GORDON KERRY ON BLUE- FOLDER OBSEQUIES
WE cremated my mother’s remains on a bright, cold day last spring. As memorial parks go, hers is quite nice: the Yarra Ranges form a backdrop and nearer to hand vineyards and cow pastures are only slowly being displaced by McMansions. The chapel is inoffensively fake colonial, its chimney very discreet.
Despite having been a devout woman, our mother had — like many people these days — drifted from the church ( though she kept up the good works in a big way) and had asked for a civil ceremony when the time came. So one of my sisters and I duly met the celebrant, a softly spoken man in a black suit, to plan the service. He was kind and solicitous, but my heart sank when he produced a blue folder. We had been through this once before.
Another of my sisters died a few years back and we had engaged another civil celebrant for her funeral. Much of the time, no doubt, celebrants want the families to run things, but find themselves visiting people rendered shellshocked and inarticulate by grief; this woman, however, walked into a house crammed to the rafters with four generations of my opinionated, smart- mouthed family, most of whom had strong views about how this show should go. Strangely though, one of my usually loquacious sisters didn’t feel she could deliver a eulogy, so out came the blue folder.
It was jam- packed with what might loosely be described as poetry, in that the words tended to be strung together in grammatically correct sentences and the lines scanned properly and rhymed. The poetry assured us that that we shouldn’t weep, that the departed will remain with us in our hearts, that roses will continue to bloom and small birds to sing, that we’ll meet again. In other words, it stank. No wonder the versifiers were, without exception, anonymous.
Forewarned, this time I politely waved away the blue folder. Instead, I asked my sister if she would read something by Australian poet Gwen Harwood. This particular poem deals with real feeling, not saccharine sentimentality, and with grief and loss. In elegant honesty it addresses the sometimes difficult relationship between parent and child: ‘‘ Mother who gave life / forgive me the wisdom I could not learn from you . . .’’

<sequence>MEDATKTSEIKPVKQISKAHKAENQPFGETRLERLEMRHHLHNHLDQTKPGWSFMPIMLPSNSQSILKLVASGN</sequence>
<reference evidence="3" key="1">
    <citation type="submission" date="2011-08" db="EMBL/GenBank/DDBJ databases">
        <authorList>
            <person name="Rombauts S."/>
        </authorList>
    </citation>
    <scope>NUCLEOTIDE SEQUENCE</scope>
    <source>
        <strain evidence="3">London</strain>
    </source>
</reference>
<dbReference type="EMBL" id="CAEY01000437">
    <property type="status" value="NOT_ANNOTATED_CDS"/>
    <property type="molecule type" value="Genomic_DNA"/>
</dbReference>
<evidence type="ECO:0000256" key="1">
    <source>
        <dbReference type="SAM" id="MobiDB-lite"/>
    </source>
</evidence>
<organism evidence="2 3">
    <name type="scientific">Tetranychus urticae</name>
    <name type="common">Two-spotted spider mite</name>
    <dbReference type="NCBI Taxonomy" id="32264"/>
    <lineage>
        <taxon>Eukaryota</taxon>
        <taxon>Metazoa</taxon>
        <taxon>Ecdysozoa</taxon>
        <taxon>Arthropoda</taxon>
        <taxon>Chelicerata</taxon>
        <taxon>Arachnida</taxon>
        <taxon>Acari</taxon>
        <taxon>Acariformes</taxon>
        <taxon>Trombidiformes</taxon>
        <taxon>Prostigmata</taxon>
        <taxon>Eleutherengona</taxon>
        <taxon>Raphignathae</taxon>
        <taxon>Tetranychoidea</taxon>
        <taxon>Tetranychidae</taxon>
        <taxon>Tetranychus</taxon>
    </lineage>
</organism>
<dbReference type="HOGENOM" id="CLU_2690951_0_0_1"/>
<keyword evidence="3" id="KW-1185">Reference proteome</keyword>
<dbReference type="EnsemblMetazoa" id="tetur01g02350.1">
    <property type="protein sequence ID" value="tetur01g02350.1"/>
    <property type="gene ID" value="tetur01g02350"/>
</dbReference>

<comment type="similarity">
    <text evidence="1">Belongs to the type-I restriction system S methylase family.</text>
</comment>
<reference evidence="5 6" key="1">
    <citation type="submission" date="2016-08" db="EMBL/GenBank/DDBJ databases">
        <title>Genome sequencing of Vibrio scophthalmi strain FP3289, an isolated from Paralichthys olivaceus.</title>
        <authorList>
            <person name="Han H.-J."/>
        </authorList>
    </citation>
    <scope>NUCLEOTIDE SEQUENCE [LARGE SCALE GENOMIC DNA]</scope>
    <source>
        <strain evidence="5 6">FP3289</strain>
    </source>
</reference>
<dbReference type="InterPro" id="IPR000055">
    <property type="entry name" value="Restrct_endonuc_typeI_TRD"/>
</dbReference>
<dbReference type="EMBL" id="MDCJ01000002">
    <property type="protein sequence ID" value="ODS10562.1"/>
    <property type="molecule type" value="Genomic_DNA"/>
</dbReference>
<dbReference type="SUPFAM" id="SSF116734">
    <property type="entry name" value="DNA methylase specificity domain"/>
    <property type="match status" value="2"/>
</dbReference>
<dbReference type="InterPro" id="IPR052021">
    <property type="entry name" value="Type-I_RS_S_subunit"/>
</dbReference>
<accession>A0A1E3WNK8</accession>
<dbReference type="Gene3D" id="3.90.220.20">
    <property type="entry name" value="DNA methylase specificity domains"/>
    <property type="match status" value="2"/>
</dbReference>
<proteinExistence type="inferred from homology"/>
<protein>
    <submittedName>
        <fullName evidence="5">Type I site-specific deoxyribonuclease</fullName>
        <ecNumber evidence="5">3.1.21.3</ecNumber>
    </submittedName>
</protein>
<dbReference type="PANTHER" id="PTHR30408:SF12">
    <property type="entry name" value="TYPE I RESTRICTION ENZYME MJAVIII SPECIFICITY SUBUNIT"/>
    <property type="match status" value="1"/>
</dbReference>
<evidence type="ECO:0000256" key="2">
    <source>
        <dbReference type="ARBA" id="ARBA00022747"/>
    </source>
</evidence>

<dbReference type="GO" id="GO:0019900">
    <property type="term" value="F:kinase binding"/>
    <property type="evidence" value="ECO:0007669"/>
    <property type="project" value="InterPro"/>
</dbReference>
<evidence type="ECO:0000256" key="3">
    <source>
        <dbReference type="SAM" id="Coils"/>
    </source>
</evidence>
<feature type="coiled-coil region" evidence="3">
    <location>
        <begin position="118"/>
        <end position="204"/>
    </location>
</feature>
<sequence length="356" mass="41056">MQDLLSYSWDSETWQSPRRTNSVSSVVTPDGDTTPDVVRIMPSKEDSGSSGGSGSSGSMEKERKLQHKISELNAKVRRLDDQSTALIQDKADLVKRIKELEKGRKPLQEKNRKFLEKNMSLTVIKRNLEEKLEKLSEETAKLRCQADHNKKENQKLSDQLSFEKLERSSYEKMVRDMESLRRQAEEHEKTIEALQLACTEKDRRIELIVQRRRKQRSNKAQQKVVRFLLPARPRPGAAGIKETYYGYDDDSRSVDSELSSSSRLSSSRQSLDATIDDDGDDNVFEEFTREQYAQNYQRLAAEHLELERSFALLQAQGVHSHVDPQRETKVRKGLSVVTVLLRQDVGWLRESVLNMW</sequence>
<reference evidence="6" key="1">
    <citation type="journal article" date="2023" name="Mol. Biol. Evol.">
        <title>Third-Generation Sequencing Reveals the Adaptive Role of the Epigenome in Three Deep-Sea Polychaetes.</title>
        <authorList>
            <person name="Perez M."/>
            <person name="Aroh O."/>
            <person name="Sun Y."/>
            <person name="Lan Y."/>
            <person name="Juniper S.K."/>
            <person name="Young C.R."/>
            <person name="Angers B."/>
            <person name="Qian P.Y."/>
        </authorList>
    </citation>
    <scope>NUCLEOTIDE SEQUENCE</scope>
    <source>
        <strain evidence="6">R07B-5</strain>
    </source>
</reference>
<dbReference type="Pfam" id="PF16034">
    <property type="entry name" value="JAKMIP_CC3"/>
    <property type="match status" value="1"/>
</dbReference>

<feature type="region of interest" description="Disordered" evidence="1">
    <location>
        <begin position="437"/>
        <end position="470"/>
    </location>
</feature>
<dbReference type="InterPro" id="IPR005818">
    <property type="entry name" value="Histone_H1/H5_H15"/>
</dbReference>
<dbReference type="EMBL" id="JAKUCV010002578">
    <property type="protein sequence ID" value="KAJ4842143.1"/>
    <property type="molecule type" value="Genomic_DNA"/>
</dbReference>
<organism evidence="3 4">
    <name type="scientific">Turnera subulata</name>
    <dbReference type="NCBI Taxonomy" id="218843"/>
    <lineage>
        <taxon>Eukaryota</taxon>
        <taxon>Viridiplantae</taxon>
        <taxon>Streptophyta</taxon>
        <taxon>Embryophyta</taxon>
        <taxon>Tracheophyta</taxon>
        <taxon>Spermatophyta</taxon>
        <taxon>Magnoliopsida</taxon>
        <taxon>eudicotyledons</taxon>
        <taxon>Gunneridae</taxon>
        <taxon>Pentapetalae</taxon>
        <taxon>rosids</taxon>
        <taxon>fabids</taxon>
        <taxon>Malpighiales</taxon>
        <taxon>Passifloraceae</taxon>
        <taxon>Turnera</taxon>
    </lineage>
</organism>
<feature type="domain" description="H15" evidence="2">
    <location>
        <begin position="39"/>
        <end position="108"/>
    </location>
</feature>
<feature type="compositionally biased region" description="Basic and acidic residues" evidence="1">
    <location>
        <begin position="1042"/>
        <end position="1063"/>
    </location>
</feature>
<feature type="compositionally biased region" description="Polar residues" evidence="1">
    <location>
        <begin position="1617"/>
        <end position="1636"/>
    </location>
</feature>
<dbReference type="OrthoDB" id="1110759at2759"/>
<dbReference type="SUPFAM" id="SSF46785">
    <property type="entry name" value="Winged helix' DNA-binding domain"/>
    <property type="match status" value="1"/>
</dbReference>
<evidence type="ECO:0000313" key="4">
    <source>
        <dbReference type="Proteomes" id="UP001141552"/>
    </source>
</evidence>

Now I’m not saying there’s no place for things of sentimental value on such occasions. At the funeral we all dabbed our eyes as we listened to The Rustle of Spring , a rippling, kitschy piece of piano music that my mother used to play to impress people. It certainly worked on my father’s family back in 1940- something.
More recently she would rattle off a few bars even when she was so stricken with Alzheimer’s that she didn’t know where she, or indeed who I, was. But this off- the- rack poetry worries me.
It’s fair enough that, with declining religious affiliations, people will opt for secular celebrations of their rites of passage; there is, after all, nothing worse than a religious service where the presiding cleric has clearly never clapped eyes on the deceased, nor met the bereaved family, but is obliged to eulogise in the blandest broadest terms. Even there, though, the form of words used in religious funerals has an eloquent music, polished by centuries of use.
Secular events can, and frequently do, have immense dignity and beauty as any number of Anzac Day services will attest, but it is a combination of strong ritual and formal language that ensures this, and reminds us that we are not alone in grief.
Mick Jagger sensed this days after the death of guitarist Brian Jones in 1969, reading Shelley’s elegy, Adonis , at the Rolling Stones’ open- air London concert.
The most memorable moment in director Mike Newell’s Four Weddings and a Funeral is at Gareth’s funeral, where his lover Matthew reads W. H. Auden’s poem, Funeral Blues : ‘‘ Stop all the clocks, cut off the telephone . . .’’
Despite the fact that Auden’s verse is deliberately informal, there wasn’t a dry eye in the cinema when I saw the film.
These poems have huge emotive force precisely because they don’t deal in the commonplaces of the blue folder.
Blue- folder poems contain a watered- down collection of images with a long history, but one only need dip at random into Tennyson’s masterpiece, In Memoriam A. H. H. to see the force they should have: ‘‘ Thy voice is on the rolling air; / I hear it where the waters run; / though standest in the rising sun, / and in the setting thou art fair.’’ Shakespeare’s Sonnet 71 is a message to the bereaved not to remember him if memory causes ‘‘ woe’’; Emily Dickinson’s poem After Great Pain encapsulates the effects of shock in the wake of bereavement; Walt Whitman’s When Lilacs Last in the Dooryard Bloom’d is an elegy for a public figure, Abraham Lincoln, but at the same time expresses a profound, personal reaction.
Of course it’s not only dead white males ( and Dickinson) writing in English who deal powerfully with these themes: the Roman poet Catullus produced one of the greatest elegies, spoken at his brother’s grave, and in contemporary Australia poets continue to reflect those currents of emotion that we will all face at some time.
In addition to Harwood’s, there are wonderful poems by Vincent Buckley, Judith Wright, Peter Steele, Rosemary Dobson and Les Murray ( to name but a few) that illuminate emotions from a variety of angles. I’m always moved by the image of sunrise in John Kinsella’s Tenebrae , ‘‘ despite the coming winter / the darkening seas’’. A loved one’s funeral is a rite of passage for those of us left behind, so why not make use of our great cultural tradition, which gives the most intense expression to our common, human experience?
Nineteenth- century British poet Matthew Arnold famously said that high culture represented ‘‘ the best that has been thought and said in the world’’. I know: patriarchal, hierarchical and oppressive, but I can’t help agreeing.
And our loved ones deserve the best.